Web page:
The University of Texas at Austin and Texas A&M University are premiere Tier One institutions. They did not get that national ranking or the acclaimed research, faculty, and students that accompany that designation by resisting change. Rather, both institutions have long understood the need to continually improve, transforming the way they teach, research, and operate along the way.
In 1999, Texas A&M launched Vision 2020 to guide the institution’s future growth and development as a major Tier One teaching and research university. The report, “Vision 2020: Creating a Culture of Excellence,” laid out a blueprint to help the university reach it mission as a land, see and space grant institution of global preeminence.
UT-Austin, on the occasion of its 125th anniversary (similar to what it did at 50, 75 and 100 years) received the report of The Commission of 125, a task force of more than 200 citizens charged with making strategic recommendations regarding The University’s vision and aspiration to become the best public teaching and research university in the country.
The commission’s report was released in 2004 and included two strategic initiatives: to develop undergraduate core curriculum and to establish a more demanding standard for leadership of academic departments and research centers. It also offered 16 operational recommendations, ranging from reducing the undergraduate student-faculty ratio and limiting enrollment—all of which was aimed at keeping with Texas’ constitutional mandate for “a University of the first class.” Those recommendations have been and are currently being implemented.
Some, like Richard Vedder, continue to insist that the universities are resistant to change and that supporters, donors, and alumni of the university are “defending the status quo” and “circling the wagons” to avoid change. In a blog post this week, he refers the above-mentioned Commission of 125 as something that was recently formed in reaction to this debate. If Vedder can’t get that simple fact straight, what else is he getting wrong?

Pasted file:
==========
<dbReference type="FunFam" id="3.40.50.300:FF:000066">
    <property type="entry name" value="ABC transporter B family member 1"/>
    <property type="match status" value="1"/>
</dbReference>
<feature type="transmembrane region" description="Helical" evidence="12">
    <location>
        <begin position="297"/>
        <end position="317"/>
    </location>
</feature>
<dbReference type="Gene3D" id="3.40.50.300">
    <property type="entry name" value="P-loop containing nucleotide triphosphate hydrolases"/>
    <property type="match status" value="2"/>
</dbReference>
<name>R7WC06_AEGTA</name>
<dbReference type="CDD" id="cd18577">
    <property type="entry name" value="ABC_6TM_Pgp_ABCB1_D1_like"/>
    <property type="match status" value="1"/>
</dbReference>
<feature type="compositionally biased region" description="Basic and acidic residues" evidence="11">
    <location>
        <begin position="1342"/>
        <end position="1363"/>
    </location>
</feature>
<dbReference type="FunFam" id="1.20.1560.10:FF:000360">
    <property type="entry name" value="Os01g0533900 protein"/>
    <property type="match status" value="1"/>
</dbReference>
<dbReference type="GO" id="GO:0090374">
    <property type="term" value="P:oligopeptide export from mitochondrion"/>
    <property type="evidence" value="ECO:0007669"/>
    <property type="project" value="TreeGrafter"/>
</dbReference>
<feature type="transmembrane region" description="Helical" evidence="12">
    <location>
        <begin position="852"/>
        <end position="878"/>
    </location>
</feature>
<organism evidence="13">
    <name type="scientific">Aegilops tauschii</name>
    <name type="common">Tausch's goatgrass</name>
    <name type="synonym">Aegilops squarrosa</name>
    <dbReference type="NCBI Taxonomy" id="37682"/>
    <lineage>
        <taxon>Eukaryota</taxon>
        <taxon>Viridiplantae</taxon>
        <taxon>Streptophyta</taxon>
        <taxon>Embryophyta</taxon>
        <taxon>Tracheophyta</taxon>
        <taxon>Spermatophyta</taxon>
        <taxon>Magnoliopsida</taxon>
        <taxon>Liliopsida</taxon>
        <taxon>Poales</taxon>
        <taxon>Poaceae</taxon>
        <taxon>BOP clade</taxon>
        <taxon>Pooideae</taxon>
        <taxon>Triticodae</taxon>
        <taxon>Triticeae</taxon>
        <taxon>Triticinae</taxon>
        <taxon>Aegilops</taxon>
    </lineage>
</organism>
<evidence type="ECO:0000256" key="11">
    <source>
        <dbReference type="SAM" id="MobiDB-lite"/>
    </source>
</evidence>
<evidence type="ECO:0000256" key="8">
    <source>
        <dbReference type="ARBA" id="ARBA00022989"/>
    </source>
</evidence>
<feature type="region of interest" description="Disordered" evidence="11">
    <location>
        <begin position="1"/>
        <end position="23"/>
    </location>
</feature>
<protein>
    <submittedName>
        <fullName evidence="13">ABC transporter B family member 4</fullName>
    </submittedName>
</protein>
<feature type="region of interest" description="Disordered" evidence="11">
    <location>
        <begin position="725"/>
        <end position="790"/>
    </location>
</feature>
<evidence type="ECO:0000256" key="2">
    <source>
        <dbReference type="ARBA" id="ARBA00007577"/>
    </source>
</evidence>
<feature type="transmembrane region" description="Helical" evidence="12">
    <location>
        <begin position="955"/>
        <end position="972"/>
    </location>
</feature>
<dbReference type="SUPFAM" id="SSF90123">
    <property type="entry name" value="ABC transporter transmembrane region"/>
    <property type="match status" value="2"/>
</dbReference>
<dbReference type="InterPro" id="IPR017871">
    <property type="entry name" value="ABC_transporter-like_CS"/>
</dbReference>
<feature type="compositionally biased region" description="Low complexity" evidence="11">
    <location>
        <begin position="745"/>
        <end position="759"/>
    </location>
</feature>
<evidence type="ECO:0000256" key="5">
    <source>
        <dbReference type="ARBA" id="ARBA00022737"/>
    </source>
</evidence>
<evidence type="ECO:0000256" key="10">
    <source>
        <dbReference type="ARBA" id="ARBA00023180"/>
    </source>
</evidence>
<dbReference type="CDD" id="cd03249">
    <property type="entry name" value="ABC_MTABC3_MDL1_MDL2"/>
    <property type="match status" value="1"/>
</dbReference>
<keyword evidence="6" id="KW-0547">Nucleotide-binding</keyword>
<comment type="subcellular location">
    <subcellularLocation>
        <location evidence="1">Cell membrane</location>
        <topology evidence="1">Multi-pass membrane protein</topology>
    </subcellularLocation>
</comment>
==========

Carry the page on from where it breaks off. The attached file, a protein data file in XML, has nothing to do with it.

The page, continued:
The “status quo” at UT-Austin has been self-evaluation and improvement. Case in point is graduation rates. Acknowledging the four-year rates are not where they need to be, President Powers recently launched a task force to make serious recommendations about how the University can improve. That quest to be ever better is a status quo worth defending.
Mr. Vedder continues to do Texas, our universities, and the citizens of our state a disservice by completely disregarding the positive and proactive efforts our universities are continually undertaking in their drive to deliver excellence and quality in higher education.
Jenifer Sarver is chair of the Texas Exes Public Relations Committee and spokeswoman for the Texas Coalition for Excellence in Higher Education.
Creative Commons photo taken beneath the UT Tower by Jim Nix via Flickr.